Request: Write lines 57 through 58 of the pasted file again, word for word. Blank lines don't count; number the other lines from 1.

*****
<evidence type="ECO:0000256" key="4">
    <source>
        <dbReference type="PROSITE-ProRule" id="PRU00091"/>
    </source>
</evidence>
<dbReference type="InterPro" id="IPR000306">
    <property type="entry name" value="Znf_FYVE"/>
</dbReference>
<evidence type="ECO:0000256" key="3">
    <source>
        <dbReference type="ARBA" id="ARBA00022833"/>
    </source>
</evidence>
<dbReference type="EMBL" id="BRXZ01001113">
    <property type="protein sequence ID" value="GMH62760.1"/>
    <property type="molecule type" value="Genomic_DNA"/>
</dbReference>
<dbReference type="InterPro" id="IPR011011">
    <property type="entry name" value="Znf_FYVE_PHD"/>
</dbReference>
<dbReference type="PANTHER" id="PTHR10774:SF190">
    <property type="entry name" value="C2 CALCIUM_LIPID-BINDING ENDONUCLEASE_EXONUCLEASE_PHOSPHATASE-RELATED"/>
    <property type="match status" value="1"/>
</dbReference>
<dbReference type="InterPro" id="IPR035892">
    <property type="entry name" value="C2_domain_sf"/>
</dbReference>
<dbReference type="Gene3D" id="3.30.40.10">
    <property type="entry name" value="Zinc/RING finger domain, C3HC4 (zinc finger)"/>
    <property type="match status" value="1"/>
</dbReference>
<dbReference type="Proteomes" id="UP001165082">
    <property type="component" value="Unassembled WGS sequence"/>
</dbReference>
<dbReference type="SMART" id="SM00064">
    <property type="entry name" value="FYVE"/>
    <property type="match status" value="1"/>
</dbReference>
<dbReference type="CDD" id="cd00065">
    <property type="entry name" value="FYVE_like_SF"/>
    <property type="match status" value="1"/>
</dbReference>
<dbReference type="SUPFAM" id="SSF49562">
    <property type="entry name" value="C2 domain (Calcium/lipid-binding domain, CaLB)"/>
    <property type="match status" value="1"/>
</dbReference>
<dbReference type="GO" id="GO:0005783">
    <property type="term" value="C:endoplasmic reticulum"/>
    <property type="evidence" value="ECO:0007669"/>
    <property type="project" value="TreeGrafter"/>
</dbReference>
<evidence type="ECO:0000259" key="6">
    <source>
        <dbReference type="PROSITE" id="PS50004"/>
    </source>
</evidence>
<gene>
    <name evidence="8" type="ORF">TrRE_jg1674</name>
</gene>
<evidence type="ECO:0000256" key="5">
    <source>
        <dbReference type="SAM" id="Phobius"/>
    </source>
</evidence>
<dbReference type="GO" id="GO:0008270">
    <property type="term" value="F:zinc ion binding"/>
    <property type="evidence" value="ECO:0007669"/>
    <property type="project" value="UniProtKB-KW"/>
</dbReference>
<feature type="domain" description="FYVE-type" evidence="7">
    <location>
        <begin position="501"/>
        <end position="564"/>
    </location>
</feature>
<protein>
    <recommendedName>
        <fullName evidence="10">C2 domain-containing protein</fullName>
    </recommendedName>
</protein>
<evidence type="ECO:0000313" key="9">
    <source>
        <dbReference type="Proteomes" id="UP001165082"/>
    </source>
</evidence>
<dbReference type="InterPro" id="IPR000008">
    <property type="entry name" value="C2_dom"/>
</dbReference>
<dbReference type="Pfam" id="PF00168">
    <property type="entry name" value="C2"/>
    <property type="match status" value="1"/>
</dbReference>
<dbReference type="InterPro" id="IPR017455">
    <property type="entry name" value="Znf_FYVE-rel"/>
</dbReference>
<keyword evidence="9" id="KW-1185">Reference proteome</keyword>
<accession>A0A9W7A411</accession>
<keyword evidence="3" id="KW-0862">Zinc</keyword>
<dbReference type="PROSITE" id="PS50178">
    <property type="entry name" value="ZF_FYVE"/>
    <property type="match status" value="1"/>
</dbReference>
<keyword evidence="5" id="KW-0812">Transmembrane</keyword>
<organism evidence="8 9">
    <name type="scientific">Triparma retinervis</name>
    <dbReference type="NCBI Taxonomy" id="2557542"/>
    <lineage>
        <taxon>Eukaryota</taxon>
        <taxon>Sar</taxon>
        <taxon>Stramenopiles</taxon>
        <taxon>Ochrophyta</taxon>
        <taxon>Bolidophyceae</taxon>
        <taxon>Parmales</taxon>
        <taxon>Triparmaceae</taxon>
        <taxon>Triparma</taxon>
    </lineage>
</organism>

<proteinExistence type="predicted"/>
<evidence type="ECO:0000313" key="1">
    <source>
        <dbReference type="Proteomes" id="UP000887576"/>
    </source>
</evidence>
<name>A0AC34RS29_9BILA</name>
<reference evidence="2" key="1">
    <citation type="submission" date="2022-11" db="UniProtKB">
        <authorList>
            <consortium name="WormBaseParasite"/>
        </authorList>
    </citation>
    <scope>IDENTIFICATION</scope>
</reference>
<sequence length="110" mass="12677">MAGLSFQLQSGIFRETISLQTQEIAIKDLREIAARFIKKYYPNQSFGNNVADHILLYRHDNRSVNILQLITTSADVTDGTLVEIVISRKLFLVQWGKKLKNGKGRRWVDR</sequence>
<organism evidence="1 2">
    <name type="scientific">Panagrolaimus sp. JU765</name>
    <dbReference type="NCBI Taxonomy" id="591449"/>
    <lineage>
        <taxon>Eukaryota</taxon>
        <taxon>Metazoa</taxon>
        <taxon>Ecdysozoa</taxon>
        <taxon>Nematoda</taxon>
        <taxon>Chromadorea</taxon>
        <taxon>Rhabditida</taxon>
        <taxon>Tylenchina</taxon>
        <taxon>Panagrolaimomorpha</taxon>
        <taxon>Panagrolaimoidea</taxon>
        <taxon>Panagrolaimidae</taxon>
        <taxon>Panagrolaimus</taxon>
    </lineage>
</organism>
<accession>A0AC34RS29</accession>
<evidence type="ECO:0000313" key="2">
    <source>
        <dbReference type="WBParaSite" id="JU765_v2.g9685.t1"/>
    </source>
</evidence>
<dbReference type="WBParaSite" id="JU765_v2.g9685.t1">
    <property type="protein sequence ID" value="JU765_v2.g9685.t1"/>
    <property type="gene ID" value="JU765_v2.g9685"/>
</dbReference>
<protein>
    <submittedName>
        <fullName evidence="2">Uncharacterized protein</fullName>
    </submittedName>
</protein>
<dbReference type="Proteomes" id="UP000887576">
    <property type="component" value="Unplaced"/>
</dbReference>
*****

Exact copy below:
<gene>
    <name evidence="8" type="ORF">TrRE_jg1674</name>